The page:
Elena Ferrante’s novel exploring the challenges of motherhood is adapted for the screen in Maggie Gyllenhaal’s intense, psychological debut.
After years on the silver screen, Maggie Gyllenhaal has made the shift behind the camera for her directorial debut, The Lost Daughter. With an outstanding ensemble cast, anchored by one of Olivia Colman’s most interesting performances, what plays out is an utterly gripping, fascinatingly-told film.
The film follows Leda (Colman), a 48-year-old Italian Literature professor, as she spends time away from it all on a holiday by the sea in Greece. It’s as she sits on the beach that she notices young mother Nina (Dakota Johnson), and her large, loud family. Immediately, Leda is enraptured by this woman. As Leda gets to know more of Nina, it brings back memories of the past, and her own struggles with motherhood. Leda reckons with these memories and past choices she has made, but this leads to her making some dangerous choices in the present: choices that inextricably tie her with the powerful and menacing family to which Nina belongs.
On paper, a lot of the narrative seems fairly plain and simple. A standard family drama, in which two women connect over the more difficult parts of motherhood that are so rarely shared with others. However, under Gyllenhaal’s direction, instead of a family drama, this plays like an intense psychological thriller. The film holds you in a tight grip, rarely letting up as it gently but consistently hikes up the tension.
When films are set on an island location such as this you’d expect the camera to linger on the sights. But here, Helene Louvart’s camera subverts this expectation entirely, the lens always sitting on the characters rather than the idyllic town behind them. We are forced to look at each character, to read their emotions on their face and in their body language, only being allowed to look away when the director gives us express permission. There is, in particular, a clear picture of Leda’s isolation painted through the camera’s steady hold on her: we see how often she is on her own, and we see her lack of proximity to the others around her.
The cinematography only becomes more intense as the film begins to give us flashbacks to Leda’s younger years. These sequences are often shot extremely close up: the first instance we see is Leda hugging her daughters, but the camera is framed so tightly that we only see Leda’s face and shoulders, and the tops of her children’s heads. There is claustrophobia in this closeness, even when demonstrating Leda’s isolation. We are always on top of her, the way that she feels that everyone else is on top of her. Dickon Hinchcliffe’s soundtrack also adds to this building tension. The use of a jazz style score, and in particular the rap of a snare drum, both lures you into a sense of relaxation, whilst never holding you in that state for long.
Another way in which the film keeps you on your toes, is through its non-linear structure. Each flashback reveals more to you, and while you are learning about Leda in the present, it is only through the snippets of the past that it all comes together. In particular, it is these flashbacks that help you to understand the inherent similarities between herself and Nina. Of course, a lot of the brilliance of the flashback sequences come from Jessie Buckley, playing Olivia Colman’s younger self. The cohesion between the two versions of Leda is outstanding, with the mannerisms of both feeling seemingly fluid, as if the camera had genuinely managed to take Colman back in time to play her younger self.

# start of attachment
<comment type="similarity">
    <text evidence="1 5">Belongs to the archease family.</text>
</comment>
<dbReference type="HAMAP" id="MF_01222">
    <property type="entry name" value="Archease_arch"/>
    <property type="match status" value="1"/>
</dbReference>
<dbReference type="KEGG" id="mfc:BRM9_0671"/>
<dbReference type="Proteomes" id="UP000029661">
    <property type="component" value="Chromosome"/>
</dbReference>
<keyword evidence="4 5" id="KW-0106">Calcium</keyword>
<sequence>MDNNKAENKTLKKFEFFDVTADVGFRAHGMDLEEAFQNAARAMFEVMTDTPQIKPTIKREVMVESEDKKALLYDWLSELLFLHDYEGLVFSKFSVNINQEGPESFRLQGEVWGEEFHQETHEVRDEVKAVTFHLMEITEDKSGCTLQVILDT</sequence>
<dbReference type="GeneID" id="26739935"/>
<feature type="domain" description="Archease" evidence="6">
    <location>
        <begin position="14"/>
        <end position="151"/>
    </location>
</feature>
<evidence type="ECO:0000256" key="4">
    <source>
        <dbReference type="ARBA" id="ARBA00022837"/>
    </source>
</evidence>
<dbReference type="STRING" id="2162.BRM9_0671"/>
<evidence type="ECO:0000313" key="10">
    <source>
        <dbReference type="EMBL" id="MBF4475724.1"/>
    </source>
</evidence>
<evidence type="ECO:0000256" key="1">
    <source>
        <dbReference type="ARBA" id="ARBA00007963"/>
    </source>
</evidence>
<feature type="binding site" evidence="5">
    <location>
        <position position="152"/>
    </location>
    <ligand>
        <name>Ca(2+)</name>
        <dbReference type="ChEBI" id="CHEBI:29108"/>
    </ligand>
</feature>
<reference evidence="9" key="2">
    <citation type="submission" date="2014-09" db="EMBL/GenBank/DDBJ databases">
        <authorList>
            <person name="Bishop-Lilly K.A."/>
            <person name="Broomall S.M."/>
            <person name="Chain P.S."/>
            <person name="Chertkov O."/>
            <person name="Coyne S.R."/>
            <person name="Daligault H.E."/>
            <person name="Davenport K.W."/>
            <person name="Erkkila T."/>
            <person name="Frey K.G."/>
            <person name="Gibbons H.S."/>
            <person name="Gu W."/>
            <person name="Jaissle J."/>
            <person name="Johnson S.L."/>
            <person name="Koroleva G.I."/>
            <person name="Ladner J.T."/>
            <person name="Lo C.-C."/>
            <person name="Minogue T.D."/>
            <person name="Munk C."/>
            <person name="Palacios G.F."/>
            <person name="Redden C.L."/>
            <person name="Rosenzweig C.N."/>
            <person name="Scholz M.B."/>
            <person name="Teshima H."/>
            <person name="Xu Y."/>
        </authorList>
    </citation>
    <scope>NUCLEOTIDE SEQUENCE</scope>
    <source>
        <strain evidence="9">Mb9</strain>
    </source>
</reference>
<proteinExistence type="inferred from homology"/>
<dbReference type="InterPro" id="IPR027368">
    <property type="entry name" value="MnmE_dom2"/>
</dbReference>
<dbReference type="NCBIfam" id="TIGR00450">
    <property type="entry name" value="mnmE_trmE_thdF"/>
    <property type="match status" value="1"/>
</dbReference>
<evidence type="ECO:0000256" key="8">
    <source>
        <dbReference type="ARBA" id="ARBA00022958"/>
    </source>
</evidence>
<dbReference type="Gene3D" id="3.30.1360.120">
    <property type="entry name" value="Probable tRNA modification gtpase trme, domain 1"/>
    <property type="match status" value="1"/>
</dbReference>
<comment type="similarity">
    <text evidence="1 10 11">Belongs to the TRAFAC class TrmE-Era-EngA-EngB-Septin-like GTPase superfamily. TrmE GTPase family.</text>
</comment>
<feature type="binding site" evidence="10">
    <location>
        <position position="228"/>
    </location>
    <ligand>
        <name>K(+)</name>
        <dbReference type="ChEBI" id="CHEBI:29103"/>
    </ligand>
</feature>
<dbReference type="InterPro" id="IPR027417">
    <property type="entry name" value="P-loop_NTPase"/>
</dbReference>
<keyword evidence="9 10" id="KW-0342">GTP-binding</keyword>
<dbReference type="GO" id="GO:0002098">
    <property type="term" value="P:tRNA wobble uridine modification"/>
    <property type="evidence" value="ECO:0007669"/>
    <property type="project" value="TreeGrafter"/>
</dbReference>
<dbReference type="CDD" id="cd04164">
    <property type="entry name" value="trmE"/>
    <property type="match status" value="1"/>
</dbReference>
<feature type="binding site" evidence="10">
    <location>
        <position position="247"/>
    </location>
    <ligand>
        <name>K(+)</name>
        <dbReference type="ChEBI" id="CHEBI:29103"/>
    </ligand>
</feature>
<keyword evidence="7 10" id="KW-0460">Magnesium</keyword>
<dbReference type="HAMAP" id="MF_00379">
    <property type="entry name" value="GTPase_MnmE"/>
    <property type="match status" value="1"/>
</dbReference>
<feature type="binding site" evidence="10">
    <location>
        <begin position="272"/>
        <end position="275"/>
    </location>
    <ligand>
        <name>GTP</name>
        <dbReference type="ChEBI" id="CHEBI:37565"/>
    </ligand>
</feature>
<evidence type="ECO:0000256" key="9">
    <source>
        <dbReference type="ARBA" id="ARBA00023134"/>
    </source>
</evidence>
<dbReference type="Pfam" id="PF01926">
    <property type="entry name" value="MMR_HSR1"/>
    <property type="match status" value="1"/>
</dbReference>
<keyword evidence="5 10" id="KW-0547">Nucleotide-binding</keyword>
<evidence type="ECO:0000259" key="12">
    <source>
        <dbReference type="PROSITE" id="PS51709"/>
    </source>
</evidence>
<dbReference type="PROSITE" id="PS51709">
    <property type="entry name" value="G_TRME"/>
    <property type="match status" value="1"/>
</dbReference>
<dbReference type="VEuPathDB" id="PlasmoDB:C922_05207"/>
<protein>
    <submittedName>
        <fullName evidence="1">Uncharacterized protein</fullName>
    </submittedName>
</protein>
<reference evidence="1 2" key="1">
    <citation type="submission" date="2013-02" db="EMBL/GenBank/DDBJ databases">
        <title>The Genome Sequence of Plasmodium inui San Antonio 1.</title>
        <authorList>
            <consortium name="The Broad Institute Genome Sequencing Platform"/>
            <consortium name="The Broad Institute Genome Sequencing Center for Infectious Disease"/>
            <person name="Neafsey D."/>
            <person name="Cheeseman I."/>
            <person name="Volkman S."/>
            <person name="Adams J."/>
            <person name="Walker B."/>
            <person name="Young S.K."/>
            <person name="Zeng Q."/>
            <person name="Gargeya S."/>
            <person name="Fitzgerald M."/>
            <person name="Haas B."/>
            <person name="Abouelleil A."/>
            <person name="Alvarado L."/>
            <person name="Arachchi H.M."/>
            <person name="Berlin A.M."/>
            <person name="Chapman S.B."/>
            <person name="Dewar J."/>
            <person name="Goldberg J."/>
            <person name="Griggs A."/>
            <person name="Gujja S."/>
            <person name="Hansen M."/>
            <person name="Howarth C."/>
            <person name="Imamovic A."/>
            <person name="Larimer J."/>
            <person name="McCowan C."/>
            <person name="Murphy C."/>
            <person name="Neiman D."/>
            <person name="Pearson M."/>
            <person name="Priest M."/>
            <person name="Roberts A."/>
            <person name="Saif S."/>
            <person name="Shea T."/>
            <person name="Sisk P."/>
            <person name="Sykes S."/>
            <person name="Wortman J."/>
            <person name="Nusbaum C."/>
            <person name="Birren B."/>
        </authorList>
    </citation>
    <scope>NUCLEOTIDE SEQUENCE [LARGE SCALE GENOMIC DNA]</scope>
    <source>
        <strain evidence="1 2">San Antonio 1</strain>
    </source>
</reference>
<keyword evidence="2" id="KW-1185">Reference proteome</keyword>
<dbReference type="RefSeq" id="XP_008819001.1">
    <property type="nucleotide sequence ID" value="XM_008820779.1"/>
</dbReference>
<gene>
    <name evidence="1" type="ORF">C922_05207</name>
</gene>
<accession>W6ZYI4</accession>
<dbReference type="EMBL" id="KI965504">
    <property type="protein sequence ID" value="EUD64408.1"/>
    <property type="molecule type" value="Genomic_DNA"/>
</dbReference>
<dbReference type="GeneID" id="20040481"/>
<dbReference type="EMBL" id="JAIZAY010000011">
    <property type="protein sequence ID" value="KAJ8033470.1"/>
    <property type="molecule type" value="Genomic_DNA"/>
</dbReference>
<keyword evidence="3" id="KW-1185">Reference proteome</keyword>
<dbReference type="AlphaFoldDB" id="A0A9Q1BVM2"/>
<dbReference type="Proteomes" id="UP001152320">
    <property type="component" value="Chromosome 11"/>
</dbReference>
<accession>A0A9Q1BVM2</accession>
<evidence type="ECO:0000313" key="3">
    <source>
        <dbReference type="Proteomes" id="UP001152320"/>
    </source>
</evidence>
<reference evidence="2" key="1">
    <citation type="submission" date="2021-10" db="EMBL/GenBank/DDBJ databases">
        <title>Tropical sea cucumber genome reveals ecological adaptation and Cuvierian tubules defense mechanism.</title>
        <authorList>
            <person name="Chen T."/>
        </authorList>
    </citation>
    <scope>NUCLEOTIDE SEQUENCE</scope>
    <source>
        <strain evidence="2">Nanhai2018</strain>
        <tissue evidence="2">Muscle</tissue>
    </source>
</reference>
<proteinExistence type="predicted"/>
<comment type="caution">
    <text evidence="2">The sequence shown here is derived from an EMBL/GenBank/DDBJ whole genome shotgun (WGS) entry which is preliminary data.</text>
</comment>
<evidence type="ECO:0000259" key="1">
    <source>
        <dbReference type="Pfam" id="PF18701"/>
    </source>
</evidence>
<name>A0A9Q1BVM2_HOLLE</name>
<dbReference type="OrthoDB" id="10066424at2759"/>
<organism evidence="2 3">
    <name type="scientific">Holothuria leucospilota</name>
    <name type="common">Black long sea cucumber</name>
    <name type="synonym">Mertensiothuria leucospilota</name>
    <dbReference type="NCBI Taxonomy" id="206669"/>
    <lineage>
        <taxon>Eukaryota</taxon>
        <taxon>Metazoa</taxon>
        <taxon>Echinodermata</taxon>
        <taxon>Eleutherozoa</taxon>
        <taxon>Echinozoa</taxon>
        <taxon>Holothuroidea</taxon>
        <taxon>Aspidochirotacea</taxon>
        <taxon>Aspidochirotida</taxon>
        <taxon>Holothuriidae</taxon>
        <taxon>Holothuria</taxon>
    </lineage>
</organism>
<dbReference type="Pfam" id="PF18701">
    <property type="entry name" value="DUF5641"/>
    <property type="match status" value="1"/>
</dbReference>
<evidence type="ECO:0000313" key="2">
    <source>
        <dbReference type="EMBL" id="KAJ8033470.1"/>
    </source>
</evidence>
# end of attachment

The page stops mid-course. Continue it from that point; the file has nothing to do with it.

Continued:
There is cruelty and selfishness to Leda, and getting to see national treasure Colman be deeply unlikeable, is a chance to witness her extraordinary range.
Even more impressive, are these actresses’ ability to keep you on their side, even when their character’s actions are unjustifiable. There is cruelty and selfishness to Leda, and getting to see national treasure Colman be deeply unlikeable, is a chance to witness her extraordinary range. In contrast to this, where Buckley’s young mother is angry and negligent, Dakota Johnson as Nina just exudes genuine exasperation and desperation. You can see both mothers struggle as their fight against their lack of maternal instinct. It’s a fascinating exploration of womanhood, and from the way your empathy sways, it raises interesting questions about what mothers should and shouldn’t have to give up for the sake of their children.
While The Lost Daughter is firmly about women and motherhood, and so rightly gives central focus to the female cast, the male supporting characters are equally good when given their moment. In particular, Paul Mescal continues to show his ability at playing young men as authentically as possible, while Ed Harris brings a performance that feels as if it is present and overseeing the whole film.
What The Lost Daughter demonstrates, is that there is no clear line in knowing how to be a mother. It shows this through flawed, messy, and sometimes unsympathetic characters, but depicts them as no less worthy of our attention or understanding.
Maggie Gyllenhaal’s debut is a fascinating insight into motherhood for unnatural mothers. It holds you in a tight grip, constantly fearing for the protagonist’s safety, even when you aren’t rooting for her. The Lost Daughter promises great things for Gyllenhaal’s directorial career and continues to highlight Colman, Buckley and Johnson as women to watch.
Words by Rehana Nurmahi
Support The Indiependent
We’re trying to raise £200 a month to help cover our operational costs. This includes our ‘Writer of the Month’ awards, where we recognise the amazing work produced by our contributor team. If you’ve enjoyed reading our site, we’d really appreciate it if you could donate to The Indiependent. Whether you can give £1 or £10, you’d be making a huge difference to our small team.